Appalachia’s early Cherokee inhabitants believed they shared the land with a tiny race of people they described as having hairy faces and living in wooded and rocky areas of the mountains.
Native legends often speak of the tiny people playing pranks on individuals, such as singing and then hiding when an inquisitive person searches for the music. It was often said that the little people loved children and would take them away from bad or abusive parents.
With Scottish and Irish folklore including tales of fairies, changelings and many similar mythical beliefs, the original European settlers who first entered Virginia’s mountains were willing candidates to receive the Native’s belief and even added their own superstitions to those long held by the Cherokee.
As the foothills of the Blue Ridge Mountains were explored, various individuals happened upon mysterious cross shaped rocks, often no larger than one’s smallest fingernail. The rocks included what appeared to be perfect cutouts of both Roman crosses (traditional t-shape) as well as St. Andrews’ crosses (X-shaped).
In an effort to explain the rocks’ origins, legends throughout the mountainside developed stating that long ago the fairies who inhabited the area received word detailing the dreadful agonies Christ suffered in his crucifixion. The news caused the fairies to weep and as their tears fell to the ground, they crystalized into little stone crosses.
Often the words of Jesus quoted in Luke 19.40 have been included with tales of the Fairy Stones, “I tell you that, if these should hold their peace, the stones would immediately cry out.”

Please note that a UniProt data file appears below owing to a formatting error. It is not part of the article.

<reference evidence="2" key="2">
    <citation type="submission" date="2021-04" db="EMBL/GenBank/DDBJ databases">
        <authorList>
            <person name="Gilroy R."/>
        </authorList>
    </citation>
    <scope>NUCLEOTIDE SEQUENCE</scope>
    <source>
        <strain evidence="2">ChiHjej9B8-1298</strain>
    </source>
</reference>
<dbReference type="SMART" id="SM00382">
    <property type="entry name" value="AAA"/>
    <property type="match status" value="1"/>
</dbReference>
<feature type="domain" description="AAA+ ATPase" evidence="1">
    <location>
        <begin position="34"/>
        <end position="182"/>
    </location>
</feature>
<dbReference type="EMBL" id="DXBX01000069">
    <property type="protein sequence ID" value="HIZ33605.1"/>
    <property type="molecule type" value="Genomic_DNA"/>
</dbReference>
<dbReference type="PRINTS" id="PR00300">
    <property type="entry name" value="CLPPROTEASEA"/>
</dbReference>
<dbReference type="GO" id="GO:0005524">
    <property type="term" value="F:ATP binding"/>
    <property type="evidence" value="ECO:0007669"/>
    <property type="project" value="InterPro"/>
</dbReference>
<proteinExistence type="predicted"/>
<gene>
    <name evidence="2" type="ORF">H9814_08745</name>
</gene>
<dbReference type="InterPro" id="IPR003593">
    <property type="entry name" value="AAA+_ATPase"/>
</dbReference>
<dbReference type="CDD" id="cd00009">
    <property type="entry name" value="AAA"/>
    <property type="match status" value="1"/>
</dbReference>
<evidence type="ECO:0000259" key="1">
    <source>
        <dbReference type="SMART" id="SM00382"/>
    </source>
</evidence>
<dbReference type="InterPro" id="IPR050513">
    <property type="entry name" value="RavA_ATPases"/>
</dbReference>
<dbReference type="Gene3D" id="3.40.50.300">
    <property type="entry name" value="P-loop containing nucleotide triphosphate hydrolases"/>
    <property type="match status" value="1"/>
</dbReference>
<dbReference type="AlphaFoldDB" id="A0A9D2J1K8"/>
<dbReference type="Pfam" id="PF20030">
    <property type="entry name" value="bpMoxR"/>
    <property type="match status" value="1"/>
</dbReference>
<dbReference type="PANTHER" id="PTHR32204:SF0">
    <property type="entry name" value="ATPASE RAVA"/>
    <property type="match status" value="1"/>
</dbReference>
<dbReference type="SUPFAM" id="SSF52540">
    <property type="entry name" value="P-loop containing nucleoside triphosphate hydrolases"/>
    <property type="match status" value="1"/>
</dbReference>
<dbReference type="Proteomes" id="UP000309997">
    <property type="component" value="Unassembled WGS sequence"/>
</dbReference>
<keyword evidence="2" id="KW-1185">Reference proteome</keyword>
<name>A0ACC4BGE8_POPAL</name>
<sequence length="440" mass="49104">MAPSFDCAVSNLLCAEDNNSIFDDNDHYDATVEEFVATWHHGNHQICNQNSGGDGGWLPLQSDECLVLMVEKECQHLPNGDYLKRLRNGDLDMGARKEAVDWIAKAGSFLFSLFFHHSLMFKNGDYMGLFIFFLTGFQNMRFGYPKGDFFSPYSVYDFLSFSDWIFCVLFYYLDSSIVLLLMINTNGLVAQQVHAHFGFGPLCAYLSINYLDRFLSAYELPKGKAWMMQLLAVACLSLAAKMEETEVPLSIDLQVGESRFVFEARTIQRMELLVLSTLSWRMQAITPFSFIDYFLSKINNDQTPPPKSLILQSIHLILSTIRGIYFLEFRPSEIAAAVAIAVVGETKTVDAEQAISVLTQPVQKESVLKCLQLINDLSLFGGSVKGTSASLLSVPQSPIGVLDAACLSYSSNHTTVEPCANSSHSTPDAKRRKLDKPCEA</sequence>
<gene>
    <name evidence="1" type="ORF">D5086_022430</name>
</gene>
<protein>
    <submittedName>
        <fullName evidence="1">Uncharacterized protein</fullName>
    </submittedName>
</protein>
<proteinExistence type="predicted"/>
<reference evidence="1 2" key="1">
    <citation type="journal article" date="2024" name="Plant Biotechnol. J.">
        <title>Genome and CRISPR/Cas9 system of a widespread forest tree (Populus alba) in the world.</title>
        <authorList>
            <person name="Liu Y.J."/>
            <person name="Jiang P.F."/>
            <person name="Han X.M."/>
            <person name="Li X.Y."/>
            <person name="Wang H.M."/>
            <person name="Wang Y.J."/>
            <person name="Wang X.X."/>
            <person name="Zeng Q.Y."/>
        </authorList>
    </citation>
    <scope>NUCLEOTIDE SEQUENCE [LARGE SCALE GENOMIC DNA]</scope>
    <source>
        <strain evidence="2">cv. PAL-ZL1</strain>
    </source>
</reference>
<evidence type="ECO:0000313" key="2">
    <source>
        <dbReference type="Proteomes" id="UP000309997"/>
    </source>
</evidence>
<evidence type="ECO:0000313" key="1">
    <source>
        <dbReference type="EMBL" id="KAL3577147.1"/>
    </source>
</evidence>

Scientists say the stones are comprised of iron, aluminum and silicate.
According to Virginia State Park officials, the staurolite crystals were formed thanks to a precise combination of heat and pressure provided by the folding and crumpling of the earth’s crust during the formation of the Appalachian Mountains.
In an effort to preserve the site where these mysterious stone crosses were first discovered, the Commonwealth of Virginia created Fairy Stone State Park in 1936, one of the original six state parks created that year.
The park’s land was donated by Junius B. Fishburn, former owner of the Roanoke Times.
As the 4,741-acre park celebrates its 82nd year of operation, attractions include cabins, a campground, group camping, an equestrian campground, a conference center, hiking trails, lake swimming, rowboats, canoes, paddle boats, kayaks, picnicking and two playgrounds, including one in the water.
Visitors may also hunt for “Fairy Stones”, as “a small number may be taken for personal use.”
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